When we talk about co-design we mean designing with people, rather than for them. It requires building relationships and building capability.

'Doing co-design means bringing together people with lived experience, professionals and other experts. It involves developing a shared understanding of the problem, defining the solution, and testing it.'

Mental Health Reform Victoria (MHRV)

Co-design is more involved and takes more time than a standard consultation process. Delivering the Mental Health Beds Expansion Program quickly is a priority, due to the critical shortage of hospital-based mental health beds identified by the Royal Commission into Victoria’s Mental Health System.

However, taking the time to co-design each of the four facilities was crucial – to both meet the Royal Commission’s recommendation and to ensure the future facilities are innovative, person-centred and responsive to the needs of consumers.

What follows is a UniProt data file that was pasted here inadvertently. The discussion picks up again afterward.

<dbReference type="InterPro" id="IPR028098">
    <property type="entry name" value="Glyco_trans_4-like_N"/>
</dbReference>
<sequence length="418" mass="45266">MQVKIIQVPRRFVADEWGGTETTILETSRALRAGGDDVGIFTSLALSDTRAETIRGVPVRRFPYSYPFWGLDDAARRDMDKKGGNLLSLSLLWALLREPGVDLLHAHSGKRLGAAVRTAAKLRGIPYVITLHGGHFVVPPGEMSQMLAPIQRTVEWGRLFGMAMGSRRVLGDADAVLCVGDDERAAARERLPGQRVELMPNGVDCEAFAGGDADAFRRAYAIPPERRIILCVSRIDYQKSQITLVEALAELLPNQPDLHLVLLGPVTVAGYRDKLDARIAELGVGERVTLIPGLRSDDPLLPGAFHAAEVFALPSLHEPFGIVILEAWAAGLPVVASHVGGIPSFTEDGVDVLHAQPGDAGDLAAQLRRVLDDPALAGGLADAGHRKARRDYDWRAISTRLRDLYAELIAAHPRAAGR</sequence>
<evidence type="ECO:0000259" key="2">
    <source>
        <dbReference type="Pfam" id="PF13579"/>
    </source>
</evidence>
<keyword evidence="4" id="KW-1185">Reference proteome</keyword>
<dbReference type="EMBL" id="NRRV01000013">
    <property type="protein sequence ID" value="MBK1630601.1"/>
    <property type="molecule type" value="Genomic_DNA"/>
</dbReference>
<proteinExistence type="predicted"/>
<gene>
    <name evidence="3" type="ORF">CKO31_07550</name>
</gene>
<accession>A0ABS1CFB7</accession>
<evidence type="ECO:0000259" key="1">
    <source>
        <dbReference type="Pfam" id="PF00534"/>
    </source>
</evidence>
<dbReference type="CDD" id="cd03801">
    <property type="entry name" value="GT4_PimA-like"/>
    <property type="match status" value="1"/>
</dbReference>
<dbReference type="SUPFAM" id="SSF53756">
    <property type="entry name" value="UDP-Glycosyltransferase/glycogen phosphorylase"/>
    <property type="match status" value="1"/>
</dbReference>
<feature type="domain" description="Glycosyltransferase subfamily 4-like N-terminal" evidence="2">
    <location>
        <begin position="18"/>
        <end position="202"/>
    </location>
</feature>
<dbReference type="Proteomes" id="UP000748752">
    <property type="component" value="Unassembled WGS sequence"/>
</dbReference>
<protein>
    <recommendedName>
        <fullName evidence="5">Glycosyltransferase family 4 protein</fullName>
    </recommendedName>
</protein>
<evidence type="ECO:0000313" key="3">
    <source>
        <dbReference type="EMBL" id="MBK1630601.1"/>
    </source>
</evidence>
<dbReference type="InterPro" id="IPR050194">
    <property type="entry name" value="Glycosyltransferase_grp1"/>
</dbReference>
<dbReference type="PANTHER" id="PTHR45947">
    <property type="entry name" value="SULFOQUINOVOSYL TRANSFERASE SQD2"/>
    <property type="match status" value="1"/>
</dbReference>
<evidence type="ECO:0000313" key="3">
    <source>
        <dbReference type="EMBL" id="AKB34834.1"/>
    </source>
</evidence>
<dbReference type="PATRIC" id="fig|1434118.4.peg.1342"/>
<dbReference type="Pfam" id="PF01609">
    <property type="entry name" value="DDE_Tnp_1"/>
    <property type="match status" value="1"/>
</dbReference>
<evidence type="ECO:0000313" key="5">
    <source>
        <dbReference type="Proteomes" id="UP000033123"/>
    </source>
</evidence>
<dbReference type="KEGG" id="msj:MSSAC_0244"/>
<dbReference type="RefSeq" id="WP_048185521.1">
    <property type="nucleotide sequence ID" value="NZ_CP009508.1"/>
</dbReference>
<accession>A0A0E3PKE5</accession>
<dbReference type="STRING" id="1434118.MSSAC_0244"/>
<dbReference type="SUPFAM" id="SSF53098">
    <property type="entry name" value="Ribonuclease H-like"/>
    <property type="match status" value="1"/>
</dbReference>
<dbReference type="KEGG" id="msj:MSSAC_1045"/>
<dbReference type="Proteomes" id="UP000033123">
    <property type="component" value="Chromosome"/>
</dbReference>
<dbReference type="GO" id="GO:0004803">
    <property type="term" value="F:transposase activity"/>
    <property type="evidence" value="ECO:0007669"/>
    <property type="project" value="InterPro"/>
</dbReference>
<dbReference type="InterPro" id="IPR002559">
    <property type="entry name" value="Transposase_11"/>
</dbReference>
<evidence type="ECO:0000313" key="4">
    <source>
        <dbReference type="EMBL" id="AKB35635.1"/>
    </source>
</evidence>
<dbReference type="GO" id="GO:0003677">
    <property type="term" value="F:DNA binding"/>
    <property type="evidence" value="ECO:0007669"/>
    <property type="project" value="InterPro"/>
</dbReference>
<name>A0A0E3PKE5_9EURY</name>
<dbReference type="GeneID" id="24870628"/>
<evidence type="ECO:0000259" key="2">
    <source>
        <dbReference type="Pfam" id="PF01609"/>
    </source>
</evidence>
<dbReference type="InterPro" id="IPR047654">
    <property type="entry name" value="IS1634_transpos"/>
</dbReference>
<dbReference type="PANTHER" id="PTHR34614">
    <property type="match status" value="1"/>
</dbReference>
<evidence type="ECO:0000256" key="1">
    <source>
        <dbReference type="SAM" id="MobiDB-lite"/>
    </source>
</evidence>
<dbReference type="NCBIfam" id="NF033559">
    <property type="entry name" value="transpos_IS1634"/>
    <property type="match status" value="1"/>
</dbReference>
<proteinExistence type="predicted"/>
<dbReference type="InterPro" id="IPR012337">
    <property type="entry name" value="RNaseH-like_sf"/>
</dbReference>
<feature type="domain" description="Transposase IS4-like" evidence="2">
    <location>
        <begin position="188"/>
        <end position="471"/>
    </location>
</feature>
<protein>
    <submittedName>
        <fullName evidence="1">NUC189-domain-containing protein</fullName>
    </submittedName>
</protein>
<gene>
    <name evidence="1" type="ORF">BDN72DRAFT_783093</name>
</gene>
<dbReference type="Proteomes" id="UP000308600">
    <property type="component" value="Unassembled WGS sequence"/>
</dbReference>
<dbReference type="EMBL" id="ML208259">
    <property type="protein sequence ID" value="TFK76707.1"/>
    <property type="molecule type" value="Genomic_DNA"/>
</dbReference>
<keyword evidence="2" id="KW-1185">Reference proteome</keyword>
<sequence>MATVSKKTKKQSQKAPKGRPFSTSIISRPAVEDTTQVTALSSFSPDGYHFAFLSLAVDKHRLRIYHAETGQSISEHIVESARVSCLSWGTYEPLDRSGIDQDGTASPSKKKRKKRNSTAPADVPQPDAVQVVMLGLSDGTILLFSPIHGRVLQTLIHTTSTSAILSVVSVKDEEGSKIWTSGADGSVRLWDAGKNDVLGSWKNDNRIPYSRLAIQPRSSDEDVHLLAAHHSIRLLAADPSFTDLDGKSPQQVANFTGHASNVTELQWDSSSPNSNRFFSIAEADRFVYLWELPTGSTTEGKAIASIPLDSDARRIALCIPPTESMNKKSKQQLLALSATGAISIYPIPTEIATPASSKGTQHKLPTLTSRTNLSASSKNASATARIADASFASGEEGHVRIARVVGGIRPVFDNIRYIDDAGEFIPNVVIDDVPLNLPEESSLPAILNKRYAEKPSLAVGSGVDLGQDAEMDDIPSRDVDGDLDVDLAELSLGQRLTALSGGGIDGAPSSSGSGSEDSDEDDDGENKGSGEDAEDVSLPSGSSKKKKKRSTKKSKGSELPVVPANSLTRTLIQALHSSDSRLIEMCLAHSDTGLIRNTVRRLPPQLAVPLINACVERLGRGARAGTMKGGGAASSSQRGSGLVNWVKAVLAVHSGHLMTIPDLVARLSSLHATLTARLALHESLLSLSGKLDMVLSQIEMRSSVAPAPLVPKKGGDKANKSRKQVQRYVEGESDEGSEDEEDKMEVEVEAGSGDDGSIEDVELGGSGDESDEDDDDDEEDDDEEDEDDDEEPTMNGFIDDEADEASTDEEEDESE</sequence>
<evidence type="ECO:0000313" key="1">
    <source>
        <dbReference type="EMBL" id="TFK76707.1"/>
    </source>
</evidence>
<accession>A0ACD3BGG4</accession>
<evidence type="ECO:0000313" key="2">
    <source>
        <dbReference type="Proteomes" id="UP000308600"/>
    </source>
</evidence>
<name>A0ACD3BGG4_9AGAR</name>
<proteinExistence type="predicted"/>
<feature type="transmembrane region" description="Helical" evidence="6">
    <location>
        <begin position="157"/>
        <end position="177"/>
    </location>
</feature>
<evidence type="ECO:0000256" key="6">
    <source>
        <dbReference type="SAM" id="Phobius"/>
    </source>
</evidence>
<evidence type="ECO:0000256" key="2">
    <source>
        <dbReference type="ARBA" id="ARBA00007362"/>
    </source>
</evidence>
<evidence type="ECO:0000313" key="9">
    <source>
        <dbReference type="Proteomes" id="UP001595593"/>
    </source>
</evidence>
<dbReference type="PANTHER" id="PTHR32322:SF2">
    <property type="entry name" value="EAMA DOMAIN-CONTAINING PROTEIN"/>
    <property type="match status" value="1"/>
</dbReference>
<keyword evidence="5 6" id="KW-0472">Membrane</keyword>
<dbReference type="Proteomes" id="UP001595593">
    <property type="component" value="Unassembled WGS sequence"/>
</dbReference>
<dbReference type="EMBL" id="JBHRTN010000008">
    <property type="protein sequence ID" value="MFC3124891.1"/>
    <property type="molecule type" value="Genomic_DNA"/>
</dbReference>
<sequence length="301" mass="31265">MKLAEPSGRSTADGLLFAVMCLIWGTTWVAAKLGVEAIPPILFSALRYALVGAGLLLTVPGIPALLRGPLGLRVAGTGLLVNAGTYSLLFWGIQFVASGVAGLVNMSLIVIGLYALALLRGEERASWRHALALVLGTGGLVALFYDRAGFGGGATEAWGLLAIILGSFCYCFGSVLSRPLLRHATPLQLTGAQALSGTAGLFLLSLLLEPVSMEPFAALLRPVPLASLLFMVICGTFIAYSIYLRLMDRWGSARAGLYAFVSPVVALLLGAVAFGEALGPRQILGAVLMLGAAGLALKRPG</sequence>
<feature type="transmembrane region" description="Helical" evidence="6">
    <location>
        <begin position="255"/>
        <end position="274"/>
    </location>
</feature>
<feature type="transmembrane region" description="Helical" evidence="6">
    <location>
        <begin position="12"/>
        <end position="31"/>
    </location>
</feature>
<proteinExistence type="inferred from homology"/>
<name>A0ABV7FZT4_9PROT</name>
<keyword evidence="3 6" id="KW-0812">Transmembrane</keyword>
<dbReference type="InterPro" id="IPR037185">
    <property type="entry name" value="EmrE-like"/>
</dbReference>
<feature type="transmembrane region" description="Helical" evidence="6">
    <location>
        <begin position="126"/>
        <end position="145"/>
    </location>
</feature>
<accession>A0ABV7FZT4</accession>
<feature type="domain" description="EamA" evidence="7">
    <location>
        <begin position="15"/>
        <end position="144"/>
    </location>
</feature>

Text on screen: A key recommendation of the Royal Commission into Victoria’s Mental Health System interim report is to give people with lived experience of mental illness – and their carers and frontline workers – input into the design of new mental health facilities.

Innovative elements of this engagement included a walk-through of a bedroom and ensuite prototype and a ‘virtual walk-through’ of facility plans, alongside a series of consultations with community and healthcare stakeholders.

IMAGES: We see Dr David Fenn, Medical Director, North Western Mental Health

Voice-over (Dr Fenn): “Historically, of course, it was experts who came in and designed buildings they saw would be the correct building. Well, this is very different from that.”

Text on screen: 01 – How is this approach different?

IMAGES: fast motion visuals of the mental health ensuite model being constructed and architect walking into the prototype module

IMAGES: We see Judith Hemsworth, Principal Advisor Design, Special Projects, VHBA

Voice-over (Judith Hemsworth): “Not everyone understands drawings or can work out what the scale of a space might feel like from a drawing but you can walk into a prototype and you can see what it’s like and how that feels.”